But that’s only more reason to think up better ways to educate those few that  rather mindlessly spoil entire truckloads of collected recyclables with used nappies, rotten bacon and alike.

We also need to widen the range of recycled materials and of course I still think that all compostable material should be composted, not burnt.

It’s a great challenge, but there are also great opportunities ahead, like with the mattrasses scheme, where a private operator approached the Council and asked to partner and take care of mattrasses. They found a way to make money out of them and they make the Council services virtually bigger without adding burden to the taxpayer. Waste is a resource and we must improve our recycling.

We have in Lewisham an imaginative management and a committed workforce,  and yet the recycling rates lag behind many other boroughs. Is it because we rely heavily on the SELCHP and the materials extracted there don’t make good to the statistics? Or is it because we lack sufficient political support to the work of the environmental services? Maybe it’s a bit of  all of this, but frankly I find it really bizarre that Lewisham’s Cabinet doesn’t have a dedicated member for Environment.

We have a member for Customer Services, which include both Environment and Housing, two huge portfolios held by only one person. On housing, Lewisham is a notoriously poor performer, recently the Council lost £150m for home improvements that had already been allocated to them for failing to achieve adequate rating. As for the Environment indicators, the poor recycling rates recorded do not express adequately the efforts made by the services. All this tells me that this unwillingness to commit sufficient political attention to what happens on the shop floor has been a mistake.

Lewisham Central Assembly on Wednesday 24th February

February 23, 2010

An important community appointment for this Wednesday 24th February, it’s the Lewisham Central Ward Assembly and takes place from 7 pm to 9 pm, at the Methodist Church in Albion Way SE13 6BT.

I’ve been involved with the Assemblies as a member of the coordinating group for 2 consecutive years, since the local assemblies were set up in fact, replacing the old Area Forum meetings, and I’m glad I took part to this process and I hope my small input in trying to organize meaningful meetings helped towards better outcomes.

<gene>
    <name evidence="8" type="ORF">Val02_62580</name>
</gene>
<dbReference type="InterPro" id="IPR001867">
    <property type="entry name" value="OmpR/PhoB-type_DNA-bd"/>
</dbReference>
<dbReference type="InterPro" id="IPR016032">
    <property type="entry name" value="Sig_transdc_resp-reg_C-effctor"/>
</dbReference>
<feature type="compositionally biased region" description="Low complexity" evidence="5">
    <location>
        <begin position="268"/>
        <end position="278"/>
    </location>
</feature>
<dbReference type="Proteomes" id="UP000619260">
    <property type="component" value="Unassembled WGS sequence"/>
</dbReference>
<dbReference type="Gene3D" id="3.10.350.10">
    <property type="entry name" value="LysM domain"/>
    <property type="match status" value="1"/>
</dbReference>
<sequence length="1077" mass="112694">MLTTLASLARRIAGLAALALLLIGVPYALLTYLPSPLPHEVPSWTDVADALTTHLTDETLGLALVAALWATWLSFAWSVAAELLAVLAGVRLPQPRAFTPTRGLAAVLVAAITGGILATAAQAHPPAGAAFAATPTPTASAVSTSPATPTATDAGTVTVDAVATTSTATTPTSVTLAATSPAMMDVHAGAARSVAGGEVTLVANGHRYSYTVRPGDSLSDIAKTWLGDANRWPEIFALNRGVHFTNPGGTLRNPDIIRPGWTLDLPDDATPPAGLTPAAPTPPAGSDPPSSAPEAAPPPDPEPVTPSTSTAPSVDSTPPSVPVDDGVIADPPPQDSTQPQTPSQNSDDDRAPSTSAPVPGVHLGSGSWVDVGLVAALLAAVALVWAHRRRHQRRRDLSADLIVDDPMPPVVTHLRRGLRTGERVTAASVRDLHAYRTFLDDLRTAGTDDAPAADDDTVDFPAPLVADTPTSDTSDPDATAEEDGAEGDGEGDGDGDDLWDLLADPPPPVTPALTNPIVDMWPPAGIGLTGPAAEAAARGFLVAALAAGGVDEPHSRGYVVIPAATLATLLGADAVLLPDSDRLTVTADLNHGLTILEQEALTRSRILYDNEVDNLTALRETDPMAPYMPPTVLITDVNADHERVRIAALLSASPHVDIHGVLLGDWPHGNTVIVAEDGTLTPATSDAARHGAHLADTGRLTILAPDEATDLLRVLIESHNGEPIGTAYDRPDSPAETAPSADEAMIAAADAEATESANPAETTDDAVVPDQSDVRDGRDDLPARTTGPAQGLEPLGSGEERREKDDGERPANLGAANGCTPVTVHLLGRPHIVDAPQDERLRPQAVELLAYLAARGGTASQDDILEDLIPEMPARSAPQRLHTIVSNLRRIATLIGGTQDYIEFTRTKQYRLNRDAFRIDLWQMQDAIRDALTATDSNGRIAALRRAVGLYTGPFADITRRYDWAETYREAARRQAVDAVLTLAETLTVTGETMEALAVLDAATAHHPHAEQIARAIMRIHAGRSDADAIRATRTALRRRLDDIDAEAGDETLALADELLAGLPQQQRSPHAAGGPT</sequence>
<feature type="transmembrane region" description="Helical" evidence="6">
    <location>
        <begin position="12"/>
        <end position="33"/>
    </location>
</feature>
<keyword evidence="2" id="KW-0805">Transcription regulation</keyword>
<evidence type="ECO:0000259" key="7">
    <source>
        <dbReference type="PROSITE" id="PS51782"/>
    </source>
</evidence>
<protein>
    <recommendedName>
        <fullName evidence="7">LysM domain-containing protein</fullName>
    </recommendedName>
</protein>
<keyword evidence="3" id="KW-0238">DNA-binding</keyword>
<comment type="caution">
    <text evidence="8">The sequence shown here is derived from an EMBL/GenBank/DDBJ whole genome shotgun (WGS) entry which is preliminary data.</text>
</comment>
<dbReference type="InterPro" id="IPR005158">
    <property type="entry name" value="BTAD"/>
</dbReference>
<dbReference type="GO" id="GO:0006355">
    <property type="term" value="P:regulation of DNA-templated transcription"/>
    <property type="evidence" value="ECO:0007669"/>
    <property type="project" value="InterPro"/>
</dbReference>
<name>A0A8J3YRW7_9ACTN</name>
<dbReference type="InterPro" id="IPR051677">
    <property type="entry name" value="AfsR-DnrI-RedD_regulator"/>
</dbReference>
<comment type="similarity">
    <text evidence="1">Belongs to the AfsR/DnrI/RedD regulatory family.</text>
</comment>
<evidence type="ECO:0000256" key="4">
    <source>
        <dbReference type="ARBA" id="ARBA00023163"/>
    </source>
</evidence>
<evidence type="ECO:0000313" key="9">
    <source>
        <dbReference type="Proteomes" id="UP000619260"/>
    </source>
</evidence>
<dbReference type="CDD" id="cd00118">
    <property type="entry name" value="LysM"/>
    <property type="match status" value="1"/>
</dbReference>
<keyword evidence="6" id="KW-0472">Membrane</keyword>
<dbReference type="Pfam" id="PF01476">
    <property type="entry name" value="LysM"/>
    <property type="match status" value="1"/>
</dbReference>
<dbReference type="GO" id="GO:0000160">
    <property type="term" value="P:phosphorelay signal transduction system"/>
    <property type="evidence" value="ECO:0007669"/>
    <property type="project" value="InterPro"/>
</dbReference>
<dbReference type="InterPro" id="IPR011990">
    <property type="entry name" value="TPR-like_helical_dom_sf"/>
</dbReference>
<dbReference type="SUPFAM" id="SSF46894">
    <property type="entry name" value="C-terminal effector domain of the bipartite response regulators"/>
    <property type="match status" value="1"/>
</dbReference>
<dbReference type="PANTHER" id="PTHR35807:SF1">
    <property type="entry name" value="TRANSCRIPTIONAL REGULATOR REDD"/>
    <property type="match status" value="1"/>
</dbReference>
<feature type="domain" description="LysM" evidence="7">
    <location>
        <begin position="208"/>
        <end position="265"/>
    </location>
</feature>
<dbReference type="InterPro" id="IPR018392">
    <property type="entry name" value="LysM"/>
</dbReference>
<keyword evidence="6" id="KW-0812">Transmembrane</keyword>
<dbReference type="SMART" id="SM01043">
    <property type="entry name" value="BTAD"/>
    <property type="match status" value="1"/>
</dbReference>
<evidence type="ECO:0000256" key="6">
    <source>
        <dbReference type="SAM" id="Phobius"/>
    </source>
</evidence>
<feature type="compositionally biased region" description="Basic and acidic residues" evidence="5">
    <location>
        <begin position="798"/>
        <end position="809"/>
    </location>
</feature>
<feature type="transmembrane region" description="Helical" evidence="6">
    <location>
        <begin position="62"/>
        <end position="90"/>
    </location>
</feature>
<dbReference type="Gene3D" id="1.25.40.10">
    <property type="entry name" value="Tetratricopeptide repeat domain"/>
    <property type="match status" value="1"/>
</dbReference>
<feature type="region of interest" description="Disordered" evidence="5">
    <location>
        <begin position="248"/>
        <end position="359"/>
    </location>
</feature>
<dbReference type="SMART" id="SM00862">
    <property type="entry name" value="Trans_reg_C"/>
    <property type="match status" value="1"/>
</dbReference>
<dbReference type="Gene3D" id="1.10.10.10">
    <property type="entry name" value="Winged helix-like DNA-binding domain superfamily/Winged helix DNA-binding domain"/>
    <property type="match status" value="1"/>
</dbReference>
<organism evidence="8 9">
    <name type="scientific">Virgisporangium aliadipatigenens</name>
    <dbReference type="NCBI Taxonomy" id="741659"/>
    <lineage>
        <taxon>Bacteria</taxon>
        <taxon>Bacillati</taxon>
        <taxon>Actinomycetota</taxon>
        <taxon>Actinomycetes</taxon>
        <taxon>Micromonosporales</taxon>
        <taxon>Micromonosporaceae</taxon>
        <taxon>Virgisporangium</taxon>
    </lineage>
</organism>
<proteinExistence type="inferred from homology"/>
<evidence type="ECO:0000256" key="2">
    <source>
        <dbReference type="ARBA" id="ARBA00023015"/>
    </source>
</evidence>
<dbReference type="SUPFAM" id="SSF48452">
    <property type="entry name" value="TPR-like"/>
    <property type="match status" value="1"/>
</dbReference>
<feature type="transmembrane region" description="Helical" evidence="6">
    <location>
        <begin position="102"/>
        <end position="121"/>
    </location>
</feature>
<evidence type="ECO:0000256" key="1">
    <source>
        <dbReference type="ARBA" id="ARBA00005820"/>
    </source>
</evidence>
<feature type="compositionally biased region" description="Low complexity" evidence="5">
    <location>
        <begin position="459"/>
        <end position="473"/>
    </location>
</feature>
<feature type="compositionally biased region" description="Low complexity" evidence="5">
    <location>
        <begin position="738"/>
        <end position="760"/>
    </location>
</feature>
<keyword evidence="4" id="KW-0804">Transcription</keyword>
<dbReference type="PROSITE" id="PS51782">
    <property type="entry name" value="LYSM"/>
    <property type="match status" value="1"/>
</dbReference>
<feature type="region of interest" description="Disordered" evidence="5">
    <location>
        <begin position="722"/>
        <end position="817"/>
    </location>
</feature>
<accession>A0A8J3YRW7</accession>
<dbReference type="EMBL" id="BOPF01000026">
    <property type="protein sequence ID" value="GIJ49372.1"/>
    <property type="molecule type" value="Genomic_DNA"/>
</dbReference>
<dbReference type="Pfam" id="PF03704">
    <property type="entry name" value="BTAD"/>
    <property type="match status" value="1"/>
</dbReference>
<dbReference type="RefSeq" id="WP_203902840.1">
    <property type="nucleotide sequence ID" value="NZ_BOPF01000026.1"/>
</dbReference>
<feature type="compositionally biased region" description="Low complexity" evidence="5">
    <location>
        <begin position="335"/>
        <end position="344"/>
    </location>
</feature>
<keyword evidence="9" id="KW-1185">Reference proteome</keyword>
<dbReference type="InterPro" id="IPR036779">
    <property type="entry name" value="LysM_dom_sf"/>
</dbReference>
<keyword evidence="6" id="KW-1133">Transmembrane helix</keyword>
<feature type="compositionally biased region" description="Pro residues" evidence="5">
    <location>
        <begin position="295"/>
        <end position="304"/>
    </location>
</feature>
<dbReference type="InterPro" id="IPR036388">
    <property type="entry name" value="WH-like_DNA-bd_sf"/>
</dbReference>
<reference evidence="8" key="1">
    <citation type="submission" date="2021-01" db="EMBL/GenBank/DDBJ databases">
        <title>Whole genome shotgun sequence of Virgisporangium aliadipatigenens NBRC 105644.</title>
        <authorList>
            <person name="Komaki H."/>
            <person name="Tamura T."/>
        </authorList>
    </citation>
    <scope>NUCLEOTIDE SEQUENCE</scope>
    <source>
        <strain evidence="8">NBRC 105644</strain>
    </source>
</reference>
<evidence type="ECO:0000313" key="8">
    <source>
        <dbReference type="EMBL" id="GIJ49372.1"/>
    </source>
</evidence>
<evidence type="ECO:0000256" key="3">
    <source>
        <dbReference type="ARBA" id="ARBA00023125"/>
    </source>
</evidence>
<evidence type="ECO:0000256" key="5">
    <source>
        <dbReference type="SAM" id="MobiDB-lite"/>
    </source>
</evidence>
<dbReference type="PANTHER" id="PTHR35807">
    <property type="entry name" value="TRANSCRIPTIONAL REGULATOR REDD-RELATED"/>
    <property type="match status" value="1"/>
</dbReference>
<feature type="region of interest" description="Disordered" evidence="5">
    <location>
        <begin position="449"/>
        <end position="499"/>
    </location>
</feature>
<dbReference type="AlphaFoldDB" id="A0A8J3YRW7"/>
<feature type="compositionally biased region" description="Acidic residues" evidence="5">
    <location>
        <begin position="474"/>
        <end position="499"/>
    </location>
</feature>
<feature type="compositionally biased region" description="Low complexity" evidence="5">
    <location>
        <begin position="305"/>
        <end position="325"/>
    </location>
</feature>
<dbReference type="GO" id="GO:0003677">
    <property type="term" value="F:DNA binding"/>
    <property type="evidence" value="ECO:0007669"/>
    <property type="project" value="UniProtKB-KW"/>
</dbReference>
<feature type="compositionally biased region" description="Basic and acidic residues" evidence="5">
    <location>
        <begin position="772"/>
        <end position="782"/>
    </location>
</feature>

I always felt that in the beginning the assembly meetings were rather  over-structured and somehow lacked the spontaneity of community meetings, the set up was that of tightly managed workshop types of situation and since the results were apparent only at the following meeting those that saw only one may have missed the meaning of it all. The way the meetings work has since been reviewed and it’s now a good mixed bag of discussions, public notices and even free roaming around the buffet table.

What has happened though is that through group discussion 5 priorities for the Ward were identified:

  • anti-social behaviour and crime
  • lack of facilities for young people
  • lack of amenities
  • environment
  • traffic

Bids for funding that met at least one of these priorities were encouraged and this time there’ll be presentations on the outcome of some of the successful bids for the Assembly Funds, so be ready to hear about:

  • Hither Green Community Association – Hither Green Signage, Hither Green Week ad Station Regeneration;
  • The Ahoy Centre – Youth boating project;
  • 4th Lewisham Scout group – Yard play area;
  • Grenada Benevolent Society UK – Talent and Cultural Show; weekly social events for elders and Christmas Party;
  • LBL Youth Serice – Mural project and Youth Village;
  • Tamil Academy of Language and Arts – cultural awarness classes;
  • Hither Green Community Hall and Arts Society (HGCHAS) & St Swithun’s Church – Cinema Day;